This presentation at eLearning 2014 brought together a number of OER Research Hub friends in discussion of the way that OER is fuelling innovation in community colleges.  They comprise:

  • James Glapa-Grossklag, Dean, Educational Technology, Learning Resources, and Distance Learning, College of the Canyons
  • Quill West, OER Project Director at Tacoma Community College
  • Cynthia Alexander, Department Chair, Educational Technology at Cerritos College
  • Paul Golisch, Dean of Information Technology, Paradise Valley Community College

James began with an outline of what OER is and how open licensing works before describing the work that CCCOER does.

Quill started her section with by noting that textbooks are a major cost for students and, in the campus library, textbooks were the most demanded items.  This led to a state-wide initiative to try and reduce textbook costs through open licensing and sharing of resources.  All in all, $643,000 has been saved – some three time the amount invested in the project.  Students are explicit about the impact on their lives in terms of more freedom and more choice over their studies and improved learning experiences.  She noted that part of the key to success here is having a community of people who can offer support and feedback.  Also important is a willingness to share work that might be less than perfect so it can be improved collectively and in response to actual needs.  OER can also be used to support access through universal design for learning and adapting resources to particular institutional needs.

Cynthia spoke about the Kaleidoscope project, which creates open courses rather than individual resources.  Not the courses are publicly available yet (these are mostly technical issues).  Her involvement first started a couple of years ago.  The project requires instructors to collaborate on the creation of resources and makes assessment components mandatory.   Colleges in California, Washington, New York and Nebraska are involved in the course she worked on and the learning objectives did not align perfectly.  This was circumvented by a modular design which allows selection of those components which are most relevant.  Everything must have a Creative Commons licence as well as being 508 compliant.  The course is expected to be complete by the summer after being built in Canvas and pilots will take place in the Autumn/Fall.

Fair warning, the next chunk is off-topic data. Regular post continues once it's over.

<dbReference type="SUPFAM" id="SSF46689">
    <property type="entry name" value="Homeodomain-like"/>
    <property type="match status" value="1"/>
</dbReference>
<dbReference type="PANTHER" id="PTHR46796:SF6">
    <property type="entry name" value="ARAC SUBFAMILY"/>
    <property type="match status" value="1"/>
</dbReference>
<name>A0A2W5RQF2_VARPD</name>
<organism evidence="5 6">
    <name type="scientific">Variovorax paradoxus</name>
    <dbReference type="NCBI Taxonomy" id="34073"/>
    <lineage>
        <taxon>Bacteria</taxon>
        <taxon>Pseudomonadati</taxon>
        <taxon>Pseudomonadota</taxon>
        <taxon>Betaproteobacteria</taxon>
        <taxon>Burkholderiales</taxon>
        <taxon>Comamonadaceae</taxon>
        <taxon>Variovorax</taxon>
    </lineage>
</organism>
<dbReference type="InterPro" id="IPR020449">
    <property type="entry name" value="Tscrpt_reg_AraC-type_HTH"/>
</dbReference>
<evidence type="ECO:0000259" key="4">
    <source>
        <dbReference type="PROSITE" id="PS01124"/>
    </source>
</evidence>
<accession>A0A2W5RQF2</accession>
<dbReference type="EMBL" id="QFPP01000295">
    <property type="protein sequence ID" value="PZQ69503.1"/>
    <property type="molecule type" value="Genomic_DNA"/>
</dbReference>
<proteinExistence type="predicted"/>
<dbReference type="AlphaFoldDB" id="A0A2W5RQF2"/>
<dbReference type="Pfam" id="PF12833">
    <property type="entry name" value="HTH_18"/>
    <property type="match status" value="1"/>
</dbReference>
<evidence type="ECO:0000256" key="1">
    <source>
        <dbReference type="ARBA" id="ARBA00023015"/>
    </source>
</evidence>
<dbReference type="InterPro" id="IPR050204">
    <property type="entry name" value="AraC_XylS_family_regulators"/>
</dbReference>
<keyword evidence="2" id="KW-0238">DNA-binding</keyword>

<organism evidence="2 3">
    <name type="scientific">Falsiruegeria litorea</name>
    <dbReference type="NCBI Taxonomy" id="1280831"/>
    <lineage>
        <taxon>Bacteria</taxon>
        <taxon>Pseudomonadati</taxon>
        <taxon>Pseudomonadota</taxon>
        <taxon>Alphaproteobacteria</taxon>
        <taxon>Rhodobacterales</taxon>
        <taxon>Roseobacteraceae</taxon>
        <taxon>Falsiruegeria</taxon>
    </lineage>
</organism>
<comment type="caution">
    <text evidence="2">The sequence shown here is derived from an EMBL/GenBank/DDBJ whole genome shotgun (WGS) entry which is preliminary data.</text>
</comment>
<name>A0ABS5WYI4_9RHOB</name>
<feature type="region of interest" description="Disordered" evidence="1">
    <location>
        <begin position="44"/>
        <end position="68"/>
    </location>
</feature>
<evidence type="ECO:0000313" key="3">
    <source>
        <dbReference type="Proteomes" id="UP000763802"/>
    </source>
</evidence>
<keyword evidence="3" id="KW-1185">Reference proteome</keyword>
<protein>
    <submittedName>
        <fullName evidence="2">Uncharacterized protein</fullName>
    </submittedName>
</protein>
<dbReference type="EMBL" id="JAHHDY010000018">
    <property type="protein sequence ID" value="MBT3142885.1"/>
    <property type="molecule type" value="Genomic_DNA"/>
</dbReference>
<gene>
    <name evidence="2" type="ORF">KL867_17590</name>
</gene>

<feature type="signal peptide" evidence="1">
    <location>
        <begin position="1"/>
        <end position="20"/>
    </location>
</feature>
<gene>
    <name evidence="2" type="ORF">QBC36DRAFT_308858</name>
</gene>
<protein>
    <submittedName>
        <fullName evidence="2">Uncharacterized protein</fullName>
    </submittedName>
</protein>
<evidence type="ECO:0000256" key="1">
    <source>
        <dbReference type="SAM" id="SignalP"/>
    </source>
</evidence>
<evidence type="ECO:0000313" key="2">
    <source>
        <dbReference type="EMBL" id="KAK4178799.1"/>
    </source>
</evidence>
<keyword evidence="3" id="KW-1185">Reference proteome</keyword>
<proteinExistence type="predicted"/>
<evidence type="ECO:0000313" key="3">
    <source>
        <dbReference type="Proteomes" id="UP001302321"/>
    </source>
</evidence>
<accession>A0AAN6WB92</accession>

Cynthia went on to note that some of the best gains have been arrived at through collaboration with external partners who share new approaches and cultures as course teams work towards meeting their objectives. She also believes it has inspired her to take a fresh look at her own courses and practices.

Paul introduced the Maricopa Community College district and explained how the ten colleges are working together to build OER.  He reported $260,000 of savings for just one course at Scottsdale Community College.  He noted that students feel they benefit from having access to materials from day one of the courses rather than having to wait for financial aid to come through.  The district has a steering team which meets twice a month to strategise OER development, emphasising the value of capitalising on existing content that has already been openly licensed.  They try to spread the message of OER through dialogue days and meetings with librarians and faculty, as well as awarding grants for course development.

Savings have been calculated at around $100 per student – a figure that has been circulated by a number of conference attendees as well as by other researchers.  They also survey faculty to assess the impact of the resources that have been created.

James summed up by reiterating the pleasure and power of collaboration and remarked that CCCOER exists to provide a network of support and resources that college staff can make use of if they are interested in exploring the benefits of being open.  They have a schedule of webinars, group discussion and social media promotion to advise on OER adoption, profiling college projects and sharing best practice on licensing and intellectual property.